Do healthy habits in school mean healthier lives?
For more information, contact our Media Relations Manager, Ted Griggs, 225-763-2862 or our Communications Director, Lisa Stansbury, at 225-763-2978. Our news email box is also available at firstname.lastname@example.org.Released: Thursday, March 02, 2006
Louisiana researchers partnering with local schools to find out.
BATON ROUGE, La. – Field scientists, psychologists and behavior specialists from the Pennington Biomedical Research Center (PBRC) are looking for local elementary school teachers and students to find out if a school environment designed to encourage positive lifestyle changes can improve health among youngsters.
Center researchers want to introduce lessons, healthy lifestyle changes and behaviors at schools to improve health and to provide in-home learning via the internet to reinforce the theme. Then, they plan to measure any improvements that may occur in students’ lifestyles.
The idea they are testing is simple: can solid early training coupled with important changes in the school or home environment be a useful tool in the quest for healthier children nationwide?
“We call the study LA Health, because we’re aiming to do just that, build a healthier Louisiana,” said Tiffany Stewart, Ph.D., one of the lead researchers on the project. “The idea we are testing is that developing a total conscientiousness about health during these critical developmental years will be an important means of turning our children toward a permanent, healthy lifestyle.”
Center researchers have already recruited schools and teachers in Avoyelles, East Feliciana, East Carroll, Madison, Pointe Coupee, and St. John parishes and hope to recruit in Franklin parish as well.
LA Health researchers are working to influence the students on lifestyle changes and nutritional health as well as provide them, their schools and parents with educational materials, an interactive Web site and a newsletter.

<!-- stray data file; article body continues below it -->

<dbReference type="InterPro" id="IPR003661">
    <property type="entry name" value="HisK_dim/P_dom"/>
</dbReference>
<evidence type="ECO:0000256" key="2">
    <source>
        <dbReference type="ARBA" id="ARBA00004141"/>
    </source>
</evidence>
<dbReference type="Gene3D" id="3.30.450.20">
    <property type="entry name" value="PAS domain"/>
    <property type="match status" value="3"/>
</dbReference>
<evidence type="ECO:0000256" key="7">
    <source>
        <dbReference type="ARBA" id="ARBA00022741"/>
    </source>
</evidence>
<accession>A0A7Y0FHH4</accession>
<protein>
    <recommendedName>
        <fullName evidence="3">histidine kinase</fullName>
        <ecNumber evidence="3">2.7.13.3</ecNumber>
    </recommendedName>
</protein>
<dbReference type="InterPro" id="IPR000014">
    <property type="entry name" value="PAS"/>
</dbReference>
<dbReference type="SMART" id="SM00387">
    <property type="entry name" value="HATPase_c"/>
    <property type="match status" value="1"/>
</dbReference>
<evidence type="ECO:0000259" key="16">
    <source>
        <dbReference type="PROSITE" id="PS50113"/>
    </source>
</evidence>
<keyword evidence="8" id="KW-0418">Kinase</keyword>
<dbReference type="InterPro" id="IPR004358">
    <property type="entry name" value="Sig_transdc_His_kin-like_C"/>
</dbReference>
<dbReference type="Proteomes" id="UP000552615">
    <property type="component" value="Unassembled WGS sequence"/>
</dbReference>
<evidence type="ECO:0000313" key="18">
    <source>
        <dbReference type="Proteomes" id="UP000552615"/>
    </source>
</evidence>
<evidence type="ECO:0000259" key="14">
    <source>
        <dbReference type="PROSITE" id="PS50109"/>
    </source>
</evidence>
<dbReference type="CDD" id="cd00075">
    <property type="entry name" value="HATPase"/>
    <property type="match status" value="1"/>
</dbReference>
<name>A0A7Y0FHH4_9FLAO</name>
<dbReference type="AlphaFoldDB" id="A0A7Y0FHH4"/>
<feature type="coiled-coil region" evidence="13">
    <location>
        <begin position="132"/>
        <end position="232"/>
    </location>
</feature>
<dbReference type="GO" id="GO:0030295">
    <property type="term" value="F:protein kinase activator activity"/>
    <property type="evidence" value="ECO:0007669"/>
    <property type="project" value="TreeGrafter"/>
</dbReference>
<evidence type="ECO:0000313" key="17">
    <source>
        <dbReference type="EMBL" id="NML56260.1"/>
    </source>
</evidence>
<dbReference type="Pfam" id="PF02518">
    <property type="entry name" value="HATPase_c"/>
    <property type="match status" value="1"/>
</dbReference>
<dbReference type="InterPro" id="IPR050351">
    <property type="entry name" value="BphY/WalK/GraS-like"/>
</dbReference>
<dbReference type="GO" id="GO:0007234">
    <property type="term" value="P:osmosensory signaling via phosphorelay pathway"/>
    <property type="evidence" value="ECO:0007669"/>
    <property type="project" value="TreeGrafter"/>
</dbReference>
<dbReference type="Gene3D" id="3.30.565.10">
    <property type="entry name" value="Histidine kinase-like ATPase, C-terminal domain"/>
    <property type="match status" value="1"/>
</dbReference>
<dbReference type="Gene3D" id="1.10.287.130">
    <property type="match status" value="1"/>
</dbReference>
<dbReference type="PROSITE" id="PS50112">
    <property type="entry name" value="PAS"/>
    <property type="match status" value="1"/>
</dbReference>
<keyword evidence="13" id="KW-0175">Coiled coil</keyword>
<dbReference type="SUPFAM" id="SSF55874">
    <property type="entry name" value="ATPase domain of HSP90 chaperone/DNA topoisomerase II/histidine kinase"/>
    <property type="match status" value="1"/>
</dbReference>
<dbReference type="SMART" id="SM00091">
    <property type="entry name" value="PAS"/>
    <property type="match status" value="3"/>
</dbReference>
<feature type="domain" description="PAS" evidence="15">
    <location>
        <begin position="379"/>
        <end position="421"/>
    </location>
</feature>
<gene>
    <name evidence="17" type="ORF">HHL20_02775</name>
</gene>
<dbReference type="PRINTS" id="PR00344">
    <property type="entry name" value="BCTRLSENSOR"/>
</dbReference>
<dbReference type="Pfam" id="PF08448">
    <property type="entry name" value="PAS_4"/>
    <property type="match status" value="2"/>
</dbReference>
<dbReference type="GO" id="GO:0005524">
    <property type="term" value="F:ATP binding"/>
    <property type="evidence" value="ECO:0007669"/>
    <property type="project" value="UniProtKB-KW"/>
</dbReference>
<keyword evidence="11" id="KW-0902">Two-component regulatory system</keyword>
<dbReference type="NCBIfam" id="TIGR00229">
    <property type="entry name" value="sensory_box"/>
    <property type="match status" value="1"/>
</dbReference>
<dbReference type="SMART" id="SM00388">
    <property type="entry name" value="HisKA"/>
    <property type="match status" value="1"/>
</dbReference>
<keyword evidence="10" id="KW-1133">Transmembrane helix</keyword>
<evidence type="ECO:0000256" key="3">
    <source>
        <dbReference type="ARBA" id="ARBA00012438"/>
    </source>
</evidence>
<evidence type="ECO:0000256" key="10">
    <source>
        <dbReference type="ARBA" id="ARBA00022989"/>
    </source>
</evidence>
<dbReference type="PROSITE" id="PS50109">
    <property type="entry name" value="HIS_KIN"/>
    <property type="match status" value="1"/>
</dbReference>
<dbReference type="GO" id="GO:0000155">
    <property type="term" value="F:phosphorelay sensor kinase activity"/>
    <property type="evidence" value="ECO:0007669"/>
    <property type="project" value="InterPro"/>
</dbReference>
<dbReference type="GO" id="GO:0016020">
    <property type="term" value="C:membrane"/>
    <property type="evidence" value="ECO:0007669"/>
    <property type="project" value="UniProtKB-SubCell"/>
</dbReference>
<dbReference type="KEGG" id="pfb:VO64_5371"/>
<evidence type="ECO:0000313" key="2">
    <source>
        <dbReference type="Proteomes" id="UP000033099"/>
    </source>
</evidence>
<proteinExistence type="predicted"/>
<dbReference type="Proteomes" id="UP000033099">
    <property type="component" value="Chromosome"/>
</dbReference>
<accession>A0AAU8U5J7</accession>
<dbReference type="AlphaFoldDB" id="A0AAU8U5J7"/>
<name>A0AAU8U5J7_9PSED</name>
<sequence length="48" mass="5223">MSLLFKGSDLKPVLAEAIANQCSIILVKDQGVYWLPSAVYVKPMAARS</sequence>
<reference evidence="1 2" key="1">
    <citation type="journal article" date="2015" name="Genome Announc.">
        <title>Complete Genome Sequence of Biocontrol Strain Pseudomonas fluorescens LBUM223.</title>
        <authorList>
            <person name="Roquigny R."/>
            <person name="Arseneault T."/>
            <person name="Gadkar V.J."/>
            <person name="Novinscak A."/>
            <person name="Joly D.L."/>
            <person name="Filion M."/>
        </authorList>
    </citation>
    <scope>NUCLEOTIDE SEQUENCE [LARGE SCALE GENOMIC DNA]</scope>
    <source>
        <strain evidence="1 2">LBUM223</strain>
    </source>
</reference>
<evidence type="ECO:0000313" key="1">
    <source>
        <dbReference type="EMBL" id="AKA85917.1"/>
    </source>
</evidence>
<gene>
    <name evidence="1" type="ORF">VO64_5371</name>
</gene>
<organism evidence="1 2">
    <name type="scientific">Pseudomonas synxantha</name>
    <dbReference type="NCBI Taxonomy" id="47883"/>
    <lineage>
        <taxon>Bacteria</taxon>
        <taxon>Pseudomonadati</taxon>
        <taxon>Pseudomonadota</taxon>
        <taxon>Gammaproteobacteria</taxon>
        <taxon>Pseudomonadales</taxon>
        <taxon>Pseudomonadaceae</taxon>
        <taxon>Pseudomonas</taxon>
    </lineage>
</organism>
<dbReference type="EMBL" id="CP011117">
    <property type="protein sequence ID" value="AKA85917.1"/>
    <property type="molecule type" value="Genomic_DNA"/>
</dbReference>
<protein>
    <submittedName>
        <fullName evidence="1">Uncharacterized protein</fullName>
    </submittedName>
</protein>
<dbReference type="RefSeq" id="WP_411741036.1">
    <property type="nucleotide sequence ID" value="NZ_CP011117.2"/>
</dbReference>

Teachers at participating schools have already been trained to be health researchers and to turn their classrooms into living laboratories. Through planned lessons, activities, and on-site measures, teachers will be able to provide helpful insight to researchers and build healthy lifestyles in their students. Researchers will also visit the schools twice a year, carrying portable measurement and assessment equipment, surveys and cameras.
The Pennington Biomedical Research Center is a campus of the Louisiana State University System and conducts both clinical and basic research. It is the largest academically based nutrition research center in the world, with the greatest number of obesity researchers on faculty. The Center's nearly 600 employees occupy several buildings on the 234-acre campus.
The Pennington Biomedical Research Center is at the forefront of medical discovery as it relates to understanding the triggers of obesity, diabetes, cardiovascular disease, cancer and dementia. It is a campus of Louisiana State University and conducts basic, clinical and population research. The research enterprise at Pennington Biomedical includes approximately 80 faculty and more than 25 post-doctoral fellows who comprise a network of 44 laboratories supported by lab technicians, nurses, dietitians, and support personnel, and 13 highly specialized core service facilities. Pennington Biomedical's more than 500 employees perform research activities in state-of-the-art facilities on the 222-acre campus located in Baton Rouge, Louisiana.